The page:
Tuesday, December 26, 2006
From latimes.com: Supplies of highly potent Afghan heroin in the United States are growing so fast that the pure white powder is rapidly overtaking lower-quality Mexican heroin, prompting fears of increased addiction and overdoses.
Heroin-related deaths in Los Angeles County soared from 137 in 2002 to 239 in 2005, a jump of nearly 75% in three years, a period when other factors contributing to overdose deaths remained unchanged, experts said. The jump in deaths was especially prevalent among users older than 40, who lack the resilience to recover from an overdose of unexpectedly strong heroin, according to a study by the county's Office of Health Assessment and Epidemiology.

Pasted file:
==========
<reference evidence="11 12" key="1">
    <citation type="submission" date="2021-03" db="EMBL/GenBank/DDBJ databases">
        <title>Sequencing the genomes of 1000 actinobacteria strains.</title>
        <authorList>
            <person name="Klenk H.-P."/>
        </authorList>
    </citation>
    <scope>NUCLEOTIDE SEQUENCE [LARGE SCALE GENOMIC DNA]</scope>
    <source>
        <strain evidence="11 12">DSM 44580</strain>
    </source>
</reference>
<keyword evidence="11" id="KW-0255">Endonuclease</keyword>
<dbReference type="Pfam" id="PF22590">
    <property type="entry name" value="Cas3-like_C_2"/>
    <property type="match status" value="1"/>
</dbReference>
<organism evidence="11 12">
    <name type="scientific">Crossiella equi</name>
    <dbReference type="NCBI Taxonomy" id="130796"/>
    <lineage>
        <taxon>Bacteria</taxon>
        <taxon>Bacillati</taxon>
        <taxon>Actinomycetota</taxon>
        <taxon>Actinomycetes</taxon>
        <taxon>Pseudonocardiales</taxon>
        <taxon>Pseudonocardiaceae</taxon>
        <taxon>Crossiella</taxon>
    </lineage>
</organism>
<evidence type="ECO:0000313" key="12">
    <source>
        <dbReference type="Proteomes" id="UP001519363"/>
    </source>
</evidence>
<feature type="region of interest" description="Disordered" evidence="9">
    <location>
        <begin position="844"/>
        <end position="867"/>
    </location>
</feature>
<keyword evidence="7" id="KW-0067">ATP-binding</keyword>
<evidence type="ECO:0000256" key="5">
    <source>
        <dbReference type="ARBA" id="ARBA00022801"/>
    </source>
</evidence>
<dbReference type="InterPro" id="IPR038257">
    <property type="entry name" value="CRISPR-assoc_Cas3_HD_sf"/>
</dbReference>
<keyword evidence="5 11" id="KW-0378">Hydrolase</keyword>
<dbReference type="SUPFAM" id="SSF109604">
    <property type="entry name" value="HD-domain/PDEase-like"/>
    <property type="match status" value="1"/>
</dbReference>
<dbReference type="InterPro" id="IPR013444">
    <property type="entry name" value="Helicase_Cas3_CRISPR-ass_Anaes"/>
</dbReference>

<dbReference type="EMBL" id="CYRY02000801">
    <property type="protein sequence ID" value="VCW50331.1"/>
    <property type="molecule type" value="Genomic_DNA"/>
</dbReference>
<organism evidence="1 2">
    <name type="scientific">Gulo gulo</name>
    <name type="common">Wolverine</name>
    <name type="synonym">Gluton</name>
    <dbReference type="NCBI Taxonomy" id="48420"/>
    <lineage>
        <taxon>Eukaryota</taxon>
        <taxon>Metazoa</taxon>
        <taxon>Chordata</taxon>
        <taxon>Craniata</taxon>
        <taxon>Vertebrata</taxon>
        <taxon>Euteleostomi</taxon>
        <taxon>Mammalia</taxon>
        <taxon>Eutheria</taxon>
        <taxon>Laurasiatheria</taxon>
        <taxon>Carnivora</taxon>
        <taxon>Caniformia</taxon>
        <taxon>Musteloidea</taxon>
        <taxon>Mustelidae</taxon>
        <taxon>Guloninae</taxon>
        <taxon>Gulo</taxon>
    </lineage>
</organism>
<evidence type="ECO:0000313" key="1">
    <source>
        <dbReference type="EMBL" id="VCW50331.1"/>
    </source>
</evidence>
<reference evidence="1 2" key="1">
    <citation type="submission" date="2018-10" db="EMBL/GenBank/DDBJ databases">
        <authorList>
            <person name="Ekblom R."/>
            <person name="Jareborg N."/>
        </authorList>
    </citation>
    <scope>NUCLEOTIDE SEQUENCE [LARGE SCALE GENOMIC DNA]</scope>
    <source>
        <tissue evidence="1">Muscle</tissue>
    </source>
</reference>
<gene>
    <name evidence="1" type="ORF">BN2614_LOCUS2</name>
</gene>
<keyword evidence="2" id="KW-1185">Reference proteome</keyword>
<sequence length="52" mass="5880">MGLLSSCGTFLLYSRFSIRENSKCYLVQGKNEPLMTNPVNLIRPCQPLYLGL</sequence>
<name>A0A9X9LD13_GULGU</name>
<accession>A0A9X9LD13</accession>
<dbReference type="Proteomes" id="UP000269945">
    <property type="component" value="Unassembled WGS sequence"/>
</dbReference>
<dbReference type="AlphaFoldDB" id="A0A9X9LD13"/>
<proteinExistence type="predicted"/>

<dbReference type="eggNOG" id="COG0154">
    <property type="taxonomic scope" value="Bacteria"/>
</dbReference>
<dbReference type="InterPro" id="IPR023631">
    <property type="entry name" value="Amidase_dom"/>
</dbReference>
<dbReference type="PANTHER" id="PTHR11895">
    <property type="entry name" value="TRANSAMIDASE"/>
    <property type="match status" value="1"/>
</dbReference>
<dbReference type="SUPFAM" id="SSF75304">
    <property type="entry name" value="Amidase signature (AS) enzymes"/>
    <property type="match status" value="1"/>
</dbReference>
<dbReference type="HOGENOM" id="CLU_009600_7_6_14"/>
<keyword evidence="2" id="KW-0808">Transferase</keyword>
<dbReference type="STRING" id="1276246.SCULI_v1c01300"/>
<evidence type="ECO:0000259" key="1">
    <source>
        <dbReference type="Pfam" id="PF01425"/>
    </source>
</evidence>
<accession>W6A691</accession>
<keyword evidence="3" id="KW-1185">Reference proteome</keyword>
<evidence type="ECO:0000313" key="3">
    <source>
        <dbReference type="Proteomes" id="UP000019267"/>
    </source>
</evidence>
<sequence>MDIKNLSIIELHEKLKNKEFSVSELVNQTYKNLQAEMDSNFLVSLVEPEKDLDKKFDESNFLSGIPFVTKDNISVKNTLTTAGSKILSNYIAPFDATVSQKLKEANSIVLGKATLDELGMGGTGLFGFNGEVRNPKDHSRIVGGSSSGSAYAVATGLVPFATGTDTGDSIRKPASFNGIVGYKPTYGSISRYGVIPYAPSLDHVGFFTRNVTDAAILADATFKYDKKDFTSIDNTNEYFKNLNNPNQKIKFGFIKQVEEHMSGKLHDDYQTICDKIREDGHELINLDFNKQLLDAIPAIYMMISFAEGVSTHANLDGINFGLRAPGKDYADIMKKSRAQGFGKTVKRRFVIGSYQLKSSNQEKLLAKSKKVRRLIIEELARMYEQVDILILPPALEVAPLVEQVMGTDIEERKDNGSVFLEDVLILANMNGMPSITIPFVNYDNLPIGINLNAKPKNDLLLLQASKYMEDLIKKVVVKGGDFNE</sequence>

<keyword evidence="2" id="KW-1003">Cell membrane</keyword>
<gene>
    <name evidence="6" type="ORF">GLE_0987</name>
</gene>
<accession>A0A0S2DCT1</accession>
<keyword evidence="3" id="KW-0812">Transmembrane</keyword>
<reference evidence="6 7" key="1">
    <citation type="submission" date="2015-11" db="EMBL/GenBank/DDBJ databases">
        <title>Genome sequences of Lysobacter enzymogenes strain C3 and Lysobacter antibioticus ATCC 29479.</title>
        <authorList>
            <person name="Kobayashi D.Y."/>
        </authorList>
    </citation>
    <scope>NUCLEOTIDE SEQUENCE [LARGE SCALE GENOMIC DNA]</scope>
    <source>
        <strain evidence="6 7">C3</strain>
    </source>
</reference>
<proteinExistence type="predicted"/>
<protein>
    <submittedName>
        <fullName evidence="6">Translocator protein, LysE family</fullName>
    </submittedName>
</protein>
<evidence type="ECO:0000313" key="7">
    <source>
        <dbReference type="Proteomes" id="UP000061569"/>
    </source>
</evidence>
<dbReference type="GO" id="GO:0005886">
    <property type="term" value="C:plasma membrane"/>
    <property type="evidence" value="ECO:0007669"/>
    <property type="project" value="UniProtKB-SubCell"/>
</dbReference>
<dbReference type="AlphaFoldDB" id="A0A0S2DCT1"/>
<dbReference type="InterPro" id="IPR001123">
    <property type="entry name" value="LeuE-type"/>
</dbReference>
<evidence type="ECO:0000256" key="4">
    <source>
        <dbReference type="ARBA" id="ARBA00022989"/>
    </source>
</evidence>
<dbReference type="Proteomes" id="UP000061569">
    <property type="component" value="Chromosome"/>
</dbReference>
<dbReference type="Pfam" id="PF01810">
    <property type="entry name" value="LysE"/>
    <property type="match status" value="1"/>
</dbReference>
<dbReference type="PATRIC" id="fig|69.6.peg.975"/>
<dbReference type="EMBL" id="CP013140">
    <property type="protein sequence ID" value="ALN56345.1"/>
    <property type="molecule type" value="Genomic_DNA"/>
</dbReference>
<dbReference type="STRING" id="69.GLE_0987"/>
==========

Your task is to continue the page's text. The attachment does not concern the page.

According to a Drug Enforcement Administration report obtained by The Times, Afghanistan's poppy fields have become the fastest-growing source of heroin in the United States. Its share of the U.S. market doubled from 7% in 2001, the year U.S. forces overthrew the Taliban, to 14% in 2004, the latest year studied. Another DEA report, released in October, said the 14% actually could be significantly higher. Rest of Article. . . [Mark Godsey]